The authors of [17] recently demonstrated that it is possible to obtain a successful inflation in which the inflaton is a composite field stemming from a four-dimensional strongly interacting field theory. In this work, they engaged the simplest models of technicolor passing precision tests well known as the minimal walking technicolor (MWT) theory [26, 27, 28, 29] with the standard (slow-roll) inflationary paradigm as a template for composite inflation. A natural hope is to tie the two mechanisms in such a way that only one natural dynamical mechanism is sufficient to break the electroweak symmetry and also lead inflation. However, within the framework present in [17], the authors showed that the dynamical scale behind inflation is the grand unified energy scale. Therefore the new strongly coupled dynamics cannot be associated directly to electroweak symmetry breaking.

For model of inflation, the inflaton in this consideration is identified with the lightest composite state, and we write , in which we couple non-minimally to gravity. The resulting action in the Jordan frame is given by [17]:

(34) |

where

(35) |

in which is a self coupling and the inflaton mass is . Since is order of the GeV energy scale, should be order of unity and during inflation is order of Planck mass, we neglect term in our calculation. For this model, we have

(36) |

For this form of the potential, Eqs.(24), (31), (28) and (13) yield the intuitive results,

(37) | |||||

(38) |

For more transparency, we consider in the large limit, and write , and in terms of as

(39) | |||||

(40) | |||||

(41) |

In this case with , and are well consistent with the Planck data up to CL for and , for instance, illustrated in Fig (2). However, does strongly depend on , and thus the coupling can be lowered (or raised) if changes. Unfortunately, with large , the prediction for this model is in tension with the recent BICEP2 results shown in Fig (1). In the small limit, we have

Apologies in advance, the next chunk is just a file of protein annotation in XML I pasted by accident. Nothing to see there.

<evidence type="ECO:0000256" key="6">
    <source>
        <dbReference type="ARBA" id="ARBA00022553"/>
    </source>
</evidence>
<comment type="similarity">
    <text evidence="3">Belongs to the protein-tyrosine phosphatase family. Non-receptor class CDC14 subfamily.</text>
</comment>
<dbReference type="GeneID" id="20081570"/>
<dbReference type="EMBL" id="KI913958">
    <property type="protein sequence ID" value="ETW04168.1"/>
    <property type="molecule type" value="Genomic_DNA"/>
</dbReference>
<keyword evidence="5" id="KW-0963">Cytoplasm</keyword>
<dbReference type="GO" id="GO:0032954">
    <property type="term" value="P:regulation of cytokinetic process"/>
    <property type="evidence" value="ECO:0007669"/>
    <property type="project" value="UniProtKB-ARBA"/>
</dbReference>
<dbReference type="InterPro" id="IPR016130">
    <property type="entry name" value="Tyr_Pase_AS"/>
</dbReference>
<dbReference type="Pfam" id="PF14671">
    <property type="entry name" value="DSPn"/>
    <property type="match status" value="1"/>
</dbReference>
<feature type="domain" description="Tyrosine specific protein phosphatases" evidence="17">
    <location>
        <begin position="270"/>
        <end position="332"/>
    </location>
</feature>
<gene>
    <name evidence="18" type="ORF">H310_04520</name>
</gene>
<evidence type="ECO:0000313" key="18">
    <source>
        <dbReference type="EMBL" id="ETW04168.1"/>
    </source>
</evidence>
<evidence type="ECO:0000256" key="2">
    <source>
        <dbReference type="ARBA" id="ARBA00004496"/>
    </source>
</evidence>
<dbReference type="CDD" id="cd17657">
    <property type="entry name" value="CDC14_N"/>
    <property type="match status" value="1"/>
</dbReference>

(42) | |||||

(43) | |||||

(44) |

In this situation, the prediction of for this model can be consistent with the recent BICEP2 results shown in Fig (1). In addition, we discover that the amplitude of the curvature perturbation can satisfy the Planck data at CL for if illustrated in Fig (2). However, in this case the prediction of such a vary small is opposed to that from the underlying theory . We will further provide detailed discussions about this model for a small and large in the last section.

### 4.2 Glueball Inflation:

In the current investigation, we consider another viable model of composite inflation. The simplest, but intuitive, examples of strongly coupled theories are pure Yang-Mills theories featuring only gluonic-type fields. The authors of [18] demonstrated that it is possible to achieve successful inflation where the inflaton emerges as the interpolating field describing the lightest glueball associated to a pure Yang-Mills theory. The original derivation of the low-energy effective Lagrangian can be found in [31, 32, 33]. It is worthy to note here that the theory we are using describes the ground state of pure Yang-Mills theory, and of course is not the simple theory. Here one can effectively solve the cosmological “hierarchy problem” in the scalar sector of the inflation which is not solved by Higgs inflation. According to the model we are considering, the scalar field corresponds to a low energy effective action which accounts already for the underlying quantum non-perturbative corrections of pure Yang-Mills. Therefore, the model needs not to be further renormalized.